In this section we provide some examples from teachers from the field who are engaging students in online projects with great success.
In the following audio recording, Jason Ford, Professor of Computer Information of Technology at Lone Star College-Kingwood, Kingwood, TX discusses the importance of including social networking tools in online instruction.
Click the grey arrow to begin. (Recording time is 1:22. There is no video component.)
Bob Sprankle is a fourth grade teacher in Wells Elementary School, ME. He has his students community building and social networking at a young age.
Each week Bob's students are given the responsibility of producing a podcast to review and highlight class activities.
"By writing, producing, and publishing their own show, my fourth grade students became linked with students and teachers from all over the world.
The windows and the walls of our classroom were blown wide open, letting the rest of the world in, offering us many opportunities in learning that wouldn't have been possible otherwise."
In the following linked podcast, Bob's students provide an overview of their project:
Room 208 Podcast (Please allow time for the file to load. The podcast is approximately 5 minutes long.)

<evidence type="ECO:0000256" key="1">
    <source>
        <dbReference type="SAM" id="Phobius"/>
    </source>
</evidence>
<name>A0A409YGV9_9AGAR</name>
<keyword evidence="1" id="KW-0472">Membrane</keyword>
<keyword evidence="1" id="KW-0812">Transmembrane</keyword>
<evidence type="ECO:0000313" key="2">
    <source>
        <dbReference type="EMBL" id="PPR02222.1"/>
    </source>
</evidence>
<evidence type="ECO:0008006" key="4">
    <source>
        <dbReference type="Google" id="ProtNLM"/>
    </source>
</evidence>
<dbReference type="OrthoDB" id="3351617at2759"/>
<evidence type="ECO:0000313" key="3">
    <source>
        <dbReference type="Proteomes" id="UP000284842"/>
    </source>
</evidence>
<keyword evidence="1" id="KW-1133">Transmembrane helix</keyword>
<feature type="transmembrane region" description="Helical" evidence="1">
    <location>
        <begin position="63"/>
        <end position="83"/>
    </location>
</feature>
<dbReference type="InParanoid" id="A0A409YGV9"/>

Wiki and blogging collaborative projects are also popular, and provide a free and functional way to get students collaborating.
Teachers have the option to access free wiki sites, such as PB Wiki or WikiSpaces to have students build their very own pages and projects.
Seventh grade teacher Clarence Fisher, from Snow Lake, Manitoba lives in a small rural town, but his students make connections worldwide.
Click the link to read the instructions Clarence provides his students for a sample wiki project >>
As part of the project, Clarence asks students to select major cities around the world.
They are asked to make an agreed upon number of points of contact with people who live in the respective cities.
Contact is classified as comments made on blogs, YouTube videos, Flickr pictures, or other social networking sites. Project plans and results are posted on individual wiki pages.
Clarence and his students receive an enormous amount of contact and help from people around the globe.
As mentioned earlier, Jason Ford uses Second Life, an online virtual world, with great success.